3-D (Button): 13 × 13 × 0.6cm (5 1/8 × 5 1/8 × 1/4 in.)
Storage: 19.1 × 10.2 × 3.8cm (7 1/2 × 4 × 1 1/2 in.)
Type:
MEMORABILIA-Events
Country of Origin:
United States
Credit Line:
Gift of Timothy Connelly
Inventory Number:
A20050482000
Rights:
Do not reproduce without permission from the Smithsonian Institution, National Air and Space Museum
Summary:
This button and ribbon celebrated the Apollo 11 lunar landing on July 20, 1969. On that date, NASA astronauts Neil Armstrong and Edwin "Buzz"Aldrin walked on the Moon's surface while Michael Collins orbited in the command module. Although the mission was also celebrated as a universal human achievement, this button celebrates the feat as a uniquely American one. Timothy Connelly donated this button, collected by his father, an avid button collector, to the National Collection in 2005.
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National Air and Space Museum Collection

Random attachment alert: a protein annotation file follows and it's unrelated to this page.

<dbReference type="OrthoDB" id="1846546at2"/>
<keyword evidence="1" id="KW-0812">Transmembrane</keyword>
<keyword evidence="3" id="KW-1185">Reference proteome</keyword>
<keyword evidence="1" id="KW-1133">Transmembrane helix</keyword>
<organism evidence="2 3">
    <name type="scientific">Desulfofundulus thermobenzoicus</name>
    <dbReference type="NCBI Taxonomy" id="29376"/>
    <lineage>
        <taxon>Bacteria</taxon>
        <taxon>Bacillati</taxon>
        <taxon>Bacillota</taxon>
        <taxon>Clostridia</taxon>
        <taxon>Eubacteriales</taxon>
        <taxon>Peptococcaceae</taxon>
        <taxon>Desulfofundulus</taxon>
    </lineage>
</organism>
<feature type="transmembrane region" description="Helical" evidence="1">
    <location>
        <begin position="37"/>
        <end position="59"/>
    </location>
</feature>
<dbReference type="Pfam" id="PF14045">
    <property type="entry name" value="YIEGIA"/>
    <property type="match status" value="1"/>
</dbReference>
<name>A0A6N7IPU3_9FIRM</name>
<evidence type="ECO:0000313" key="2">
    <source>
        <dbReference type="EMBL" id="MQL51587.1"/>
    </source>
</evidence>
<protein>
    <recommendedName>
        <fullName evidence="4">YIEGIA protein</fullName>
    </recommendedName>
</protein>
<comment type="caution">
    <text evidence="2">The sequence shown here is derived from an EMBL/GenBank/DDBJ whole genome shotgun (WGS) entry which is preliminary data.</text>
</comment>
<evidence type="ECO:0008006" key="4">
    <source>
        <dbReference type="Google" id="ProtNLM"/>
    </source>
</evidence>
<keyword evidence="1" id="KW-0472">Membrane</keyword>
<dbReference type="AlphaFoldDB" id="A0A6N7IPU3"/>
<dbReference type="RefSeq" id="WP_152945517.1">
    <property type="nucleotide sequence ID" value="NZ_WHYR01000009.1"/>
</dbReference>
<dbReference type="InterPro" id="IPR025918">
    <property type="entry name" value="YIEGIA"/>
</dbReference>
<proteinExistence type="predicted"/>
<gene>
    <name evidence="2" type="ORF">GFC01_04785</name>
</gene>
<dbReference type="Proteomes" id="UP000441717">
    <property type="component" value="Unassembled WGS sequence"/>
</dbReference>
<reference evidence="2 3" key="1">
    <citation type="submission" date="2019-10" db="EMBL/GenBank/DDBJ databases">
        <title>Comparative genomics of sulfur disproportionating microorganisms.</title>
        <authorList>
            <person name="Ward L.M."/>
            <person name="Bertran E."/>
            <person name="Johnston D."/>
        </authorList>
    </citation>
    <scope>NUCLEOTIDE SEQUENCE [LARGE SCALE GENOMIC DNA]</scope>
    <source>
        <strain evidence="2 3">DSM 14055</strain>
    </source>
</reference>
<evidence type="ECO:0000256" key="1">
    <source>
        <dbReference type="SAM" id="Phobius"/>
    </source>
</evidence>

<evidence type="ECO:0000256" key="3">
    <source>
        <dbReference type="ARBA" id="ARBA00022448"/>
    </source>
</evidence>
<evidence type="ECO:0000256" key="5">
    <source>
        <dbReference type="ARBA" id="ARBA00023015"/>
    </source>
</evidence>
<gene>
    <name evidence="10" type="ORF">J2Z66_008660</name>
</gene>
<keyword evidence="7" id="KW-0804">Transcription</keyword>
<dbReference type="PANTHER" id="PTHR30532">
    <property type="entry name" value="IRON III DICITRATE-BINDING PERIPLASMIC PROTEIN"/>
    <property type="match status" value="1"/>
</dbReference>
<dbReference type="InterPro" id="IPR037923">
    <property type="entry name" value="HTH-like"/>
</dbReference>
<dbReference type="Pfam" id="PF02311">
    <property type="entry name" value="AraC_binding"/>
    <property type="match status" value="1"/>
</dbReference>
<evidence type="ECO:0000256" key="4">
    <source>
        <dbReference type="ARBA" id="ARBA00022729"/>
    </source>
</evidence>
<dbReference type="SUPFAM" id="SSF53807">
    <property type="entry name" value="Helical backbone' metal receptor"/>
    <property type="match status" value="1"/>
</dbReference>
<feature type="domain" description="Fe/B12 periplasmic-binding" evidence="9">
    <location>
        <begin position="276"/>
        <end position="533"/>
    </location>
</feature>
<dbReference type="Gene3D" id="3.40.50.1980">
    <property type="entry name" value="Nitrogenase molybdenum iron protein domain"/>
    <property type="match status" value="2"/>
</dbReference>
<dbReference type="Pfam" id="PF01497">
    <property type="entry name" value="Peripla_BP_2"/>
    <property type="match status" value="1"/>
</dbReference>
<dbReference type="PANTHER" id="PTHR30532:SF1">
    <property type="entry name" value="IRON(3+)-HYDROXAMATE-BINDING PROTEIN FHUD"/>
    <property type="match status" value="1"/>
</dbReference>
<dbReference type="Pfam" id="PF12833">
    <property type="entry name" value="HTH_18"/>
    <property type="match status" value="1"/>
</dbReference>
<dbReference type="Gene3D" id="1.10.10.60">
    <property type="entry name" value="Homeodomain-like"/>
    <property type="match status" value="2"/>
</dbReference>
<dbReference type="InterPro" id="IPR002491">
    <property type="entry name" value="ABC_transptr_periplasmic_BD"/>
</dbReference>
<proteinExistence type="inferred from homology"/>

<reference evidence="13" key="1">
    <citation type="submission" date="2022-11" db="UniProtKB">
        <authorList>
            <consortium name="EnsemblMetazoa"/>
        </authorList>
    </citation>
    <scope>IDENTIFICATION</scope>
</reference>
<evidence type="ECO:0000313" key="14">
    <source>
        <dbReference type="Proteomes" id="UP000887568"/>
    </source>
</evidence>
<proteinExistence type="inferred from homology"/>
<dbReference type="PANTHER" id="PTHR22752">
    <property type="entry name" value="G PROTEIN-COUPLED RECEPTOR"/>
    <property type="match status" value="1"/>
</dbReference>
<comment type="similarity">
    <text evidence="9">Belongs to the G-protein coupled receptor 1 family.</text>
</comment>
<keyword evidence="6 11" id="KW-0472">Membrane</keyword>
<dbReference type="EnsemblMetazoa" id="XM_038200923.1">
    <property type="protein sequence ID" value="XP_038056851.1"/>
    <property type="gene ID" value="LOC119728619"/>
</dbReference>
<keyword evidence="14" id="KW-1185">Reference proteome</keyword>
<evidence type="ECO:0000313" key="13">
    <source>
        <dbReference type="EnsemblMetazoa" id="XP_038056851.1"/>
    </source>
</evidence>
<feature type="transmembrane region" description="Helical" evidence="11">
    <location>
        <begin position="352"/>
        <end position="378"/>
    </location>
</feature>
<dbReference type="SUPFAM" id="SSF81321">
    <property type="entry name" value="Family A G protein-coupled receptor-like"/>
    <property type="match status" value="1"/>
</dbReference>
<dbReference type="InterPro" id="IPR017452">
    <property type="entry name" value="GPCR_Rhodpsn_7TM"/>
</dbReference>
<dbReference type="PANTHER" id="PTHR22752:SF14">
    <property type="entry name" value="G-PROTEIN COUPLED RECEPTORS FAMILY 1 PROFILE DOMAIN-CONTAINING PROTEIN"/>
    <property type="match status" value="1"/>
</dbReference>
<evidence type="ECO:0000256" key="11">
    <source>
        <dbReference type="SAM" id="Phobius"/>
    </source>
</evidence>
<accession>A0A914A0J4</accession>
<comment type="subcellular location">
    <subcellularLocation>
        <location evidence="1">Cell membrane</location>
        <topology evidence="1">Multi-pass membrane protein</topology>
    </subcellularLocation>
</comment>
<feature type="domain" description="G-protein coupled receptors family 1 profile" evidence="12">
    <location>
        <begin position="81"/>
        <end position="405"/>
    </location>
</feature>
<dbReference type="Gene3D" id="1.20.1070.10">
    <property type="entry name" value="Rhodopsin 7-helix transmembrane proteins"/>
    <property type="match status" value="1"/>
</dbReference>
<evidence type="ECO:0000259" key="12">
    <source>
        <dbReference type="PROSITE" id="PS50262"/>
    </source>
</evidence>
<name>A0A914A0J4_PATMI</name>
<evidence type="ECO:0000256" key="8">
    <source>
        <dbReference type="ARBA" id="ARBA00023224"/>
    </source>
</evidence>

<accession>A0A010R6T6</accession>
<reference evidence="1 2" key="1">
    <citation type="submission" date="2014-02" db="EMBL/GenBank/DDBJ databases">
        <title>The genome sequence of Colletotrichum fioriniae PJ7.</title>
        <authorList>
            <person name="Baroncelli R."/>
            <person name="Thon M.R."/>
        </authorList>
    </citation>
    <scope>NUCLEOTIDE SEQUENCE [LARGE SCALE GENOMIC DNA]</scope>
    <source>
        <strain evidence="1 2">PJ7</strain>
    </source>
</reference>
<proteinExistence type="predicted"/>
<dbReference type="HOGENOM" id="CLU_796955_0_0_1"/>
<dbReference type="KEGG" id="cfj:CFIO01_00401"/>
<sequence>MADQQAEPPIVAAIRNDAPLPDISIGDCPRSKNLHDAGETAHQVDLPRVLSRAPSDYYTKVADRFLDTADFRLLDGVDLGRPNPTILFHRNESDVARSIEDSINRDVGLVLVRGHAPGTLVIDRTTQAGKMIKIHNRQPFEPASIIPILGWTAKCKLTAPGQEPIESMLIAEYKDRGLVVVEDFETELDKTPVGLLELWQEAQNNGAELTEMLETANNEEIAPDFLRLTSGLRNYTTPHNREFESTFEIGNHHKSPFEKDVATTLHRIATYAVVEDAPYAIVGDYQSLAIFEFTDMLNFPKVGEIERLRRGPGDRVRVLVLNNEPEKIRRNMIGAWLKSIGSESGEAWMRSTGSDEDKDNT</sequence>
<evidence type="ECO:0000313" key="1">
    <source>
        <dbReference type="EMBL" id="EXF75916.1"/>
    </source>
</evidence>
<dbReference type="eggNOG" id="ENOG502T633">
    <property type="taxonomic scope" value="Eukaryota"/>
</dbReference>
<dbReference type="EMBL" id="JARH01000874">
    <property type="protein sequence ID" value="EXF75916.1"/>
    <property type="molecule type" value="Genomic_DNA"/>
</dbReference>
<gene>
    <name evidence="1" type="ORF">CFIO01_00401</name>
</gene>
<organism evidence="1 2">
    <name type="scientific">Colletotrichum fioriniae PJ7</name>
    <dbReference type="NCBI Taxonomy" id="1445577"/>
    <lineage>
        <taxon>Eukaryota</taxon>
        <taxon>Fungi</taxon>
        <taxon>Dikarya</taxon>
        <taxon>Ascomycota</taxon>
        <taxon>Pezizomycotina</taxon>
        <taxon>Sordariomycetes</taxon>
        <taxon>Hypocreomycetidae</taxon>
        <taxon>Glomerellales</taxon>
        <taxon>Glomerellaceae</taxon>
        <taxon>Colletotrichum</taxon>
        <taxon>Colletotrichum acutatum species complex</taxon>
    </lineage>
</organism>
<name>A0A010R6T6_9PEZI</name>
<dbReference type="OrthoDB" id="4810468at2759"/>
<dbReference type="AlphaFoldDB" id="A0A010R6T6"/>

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National Air and Space Museum
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Penlight, Apollo 11

Manufacturer:
ACR Electronics Corporation
Materials:
Overall: Brass, glass
Dimensions:
3-D: 12.7 × 2.5cm (5 × 1 in.)
Type:
PERSONAL EQUIPMENT-Miscellaneous
Country of Origin:
United States of America
Credit Line:
Transferred from NASA - Johnson Space Center
Inventory Number:
A19850142000
Rights:
Do not reproduce without permission from the Smithsonian Institution, National Air and Space Museum
Summary:
This small flashlight was part of the astronaut equipment available to the Apollo 11 crew on their July 1969 mission to the Moon.
It is constructed with a brass case, and was operated by rotating the bulb end. It was powered by a small battery and had a small velcro tab to keep it secure in the weightless environment.
Michael Collins donated this to the National Air and Space Museum in 1985.
See more items in:
National Air and Space Museum Collection
Location:
National Air and Space Museum, Washington, DC
Exhibition:
Apollo to the Moon
Data Source:
National Air and Space Museum
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Penlight, Apollo 11

Manufacturer:
ACR Electronics Corporation
Materials:
Brass, Velcro
Interior: Chrome reflector, light bulb
Dimensions:
3-D: 13.3 x 1.6cm (5 1/4 x 5/8 in.)
Type:
PERSONAL EQUIPMENT-Accessories